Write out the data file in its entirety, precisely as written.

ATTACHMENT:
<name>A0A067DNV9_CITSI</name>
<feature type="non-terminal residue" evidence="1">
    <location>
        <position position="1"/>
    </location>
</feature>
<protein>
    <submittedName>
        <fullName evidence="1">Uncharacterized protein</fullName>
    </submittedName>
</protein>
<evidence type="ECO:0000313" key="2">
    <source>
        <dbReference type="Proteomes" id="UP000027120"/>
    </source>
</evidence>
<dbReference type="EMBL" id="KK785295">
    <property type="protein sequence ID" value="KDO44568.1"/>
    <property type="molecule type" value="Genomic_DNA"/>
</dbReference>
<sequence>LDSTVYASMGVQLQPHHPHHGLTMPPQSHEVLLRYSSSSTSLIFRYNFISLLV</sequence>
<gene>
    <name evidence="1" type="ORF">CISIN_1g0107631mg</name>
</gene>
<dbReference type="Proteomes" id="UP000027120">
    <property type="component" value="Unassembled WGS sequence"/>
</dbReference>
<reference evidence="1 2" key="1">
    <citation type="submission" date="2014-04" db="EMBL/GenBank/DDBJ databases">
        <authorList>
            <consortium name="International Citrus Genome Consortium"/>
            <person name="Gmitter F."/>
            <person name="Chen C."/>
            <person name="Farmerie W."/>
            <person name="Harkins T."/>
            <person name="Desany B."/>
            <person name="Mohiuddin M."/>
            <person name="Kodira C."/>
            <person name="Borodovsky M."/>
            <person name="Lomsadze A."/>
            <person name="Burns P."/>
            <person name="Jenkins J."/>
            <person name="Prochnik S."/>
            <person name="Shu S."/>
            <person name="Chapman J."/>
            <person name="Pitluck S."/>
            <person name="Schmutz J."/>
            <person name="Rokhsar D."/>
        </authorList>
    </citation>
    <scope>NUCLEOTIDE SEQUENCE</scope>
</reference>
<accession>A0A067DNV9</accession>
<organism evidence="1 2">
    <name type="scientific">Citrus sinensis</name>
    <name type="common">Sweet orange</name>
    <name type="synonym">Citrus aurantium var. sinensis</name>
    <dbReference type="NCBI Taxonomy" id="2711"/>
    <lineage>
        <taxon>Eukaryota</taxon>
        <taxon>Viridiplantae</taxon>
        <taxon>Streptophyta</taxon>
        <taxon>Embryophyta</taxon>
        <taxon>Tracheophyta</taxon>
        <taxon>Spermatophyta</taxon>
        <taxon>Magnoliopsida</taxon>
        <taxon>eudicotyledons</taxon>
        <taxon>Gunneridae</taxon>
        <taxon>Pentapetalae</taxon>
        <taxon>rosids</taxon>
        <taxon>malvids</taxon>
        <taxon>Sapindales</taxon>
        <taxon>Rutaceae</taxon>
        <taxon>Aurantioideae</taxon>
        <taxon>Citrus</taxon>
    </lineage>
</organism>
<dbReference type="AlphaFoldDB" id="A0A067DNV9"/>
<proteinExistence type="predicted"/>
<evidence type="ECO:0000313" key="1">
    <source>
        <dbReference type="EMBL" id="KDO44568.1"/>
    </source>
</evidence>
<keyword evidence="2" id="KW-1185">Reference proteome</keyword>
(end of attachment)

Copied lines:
<name>A0A067DNV9_CITSI</name>
<feature type="non-terminal residue" evidence="1">
    <location>
        <position position="1"/>
    </location>
</feature>
<protein>
    <submittedName>
        <fullName evidence="1">Uncharacterized protein</fullName>
    </submittedName>
</protein>
<evidence type="ECO:0000313" key="2">
    <source>
        <dbReference type="Proteomes" id="UP000027120"/>
    </source>
</evidence>
<dbReference type="EMBL" id="KK785295">
    <property type="protein sequence ID" value="KDO44568.1"/>
    <property type="molecule type" value="Genomic_DNA"/>
</dbReference>
<sequence>LDSTVYASMGVQLQPHHPHHGLTMPPQSHEVLLRYSSSSTSLIFRYNFISLLV</sequence>
<gene>
    <name evidence="1" type="ORF">CISIN_1g0107631mg</name>
</gene>
<dbReference type="Proteomes" id="UP000027120">
    <property type="component" value="Unassembled WGS sequence"/>
</dbReference>
<reference evidence="1 2" key="1">
    <citation type="submission" date="2014-04" db="EMBL/GenBank/DDBJ databases">
        <authorList>
            <consortium name="International Citrus Genome Consortium"/>
            <person name="Gmitter F."/>
            <person name="Chen C."/>
            <person name="Farmerie W."/>
            <person name="Harkins T."/>
            <person name="Desany B."/>
            <person name="Mohiuddin M."/>
            <person name="Kodira C."/>
            <person name="Borodovsky M."/>
            <person name="Lomsadze A."/>
            <person name="Burns P."/>
            <person name="Jenkins J."/>
            <person name="Prochnik S."/>
            <person name="Shu S."/>
            <person name="Chapman J."/>
            <person name="Pitluck S."/>
            <person name="Schmutz J."/>
            <person name="Rokhsar D."/>
        </authorList>
    </citation>
    <scope>NUCLEOTIDE SEQUENCE</scope>
</reference>
<accession>A0A067DNV9</accession>
<organism evidence="1 2">
    <name type="scientific">Citrus sinensis</name>
    <name type="common">Sweet orange</name>
    <name type="synonym">Citrus aurantium var. sinensis</name>
    <dbReference type="NCBI Taxonomy" id="2711"/>
    <lineage>
        <taxon>Eukaryota</taxon>
        <taxon>Viridiplantae</taxon>
        <taxon>Streptophyta</taxon>
        <taxon>Embryophyta</taxon>
        <taxon>Tracheophyta</taxon>
        <taxon>Spermatophyta</taxon>
        <taxon>Magnoliopsida</taxon>
        <taxon>eudicotyledons</taxon>
        <taxon>Gunneridae</taxon>
        <taxon>Pentapetalae</taxon>
        <taxon>rosids</taxon>
        <taxon>malvids</taxon>
        <taxon>Sapindales</taxon>
        <taxon>Rutaceae</taxon>
        <taxon>Aurantioideae</taxon>
        <taxon>Citrus</taxon>
    </lineage>
</organism>
<dbReference type="AlphaFoldDB" id="A0A067DNV9"/>
<proteinExistence type="predicted"/>
<evidence type="ECO:0000313" key="1">
    <source>
        <dbReference type="EMBL" id="KDO44568.1"/>
    </source>
</evidence>
<keyword evidence="2" id="KW-1185">Reference proteome</keyword>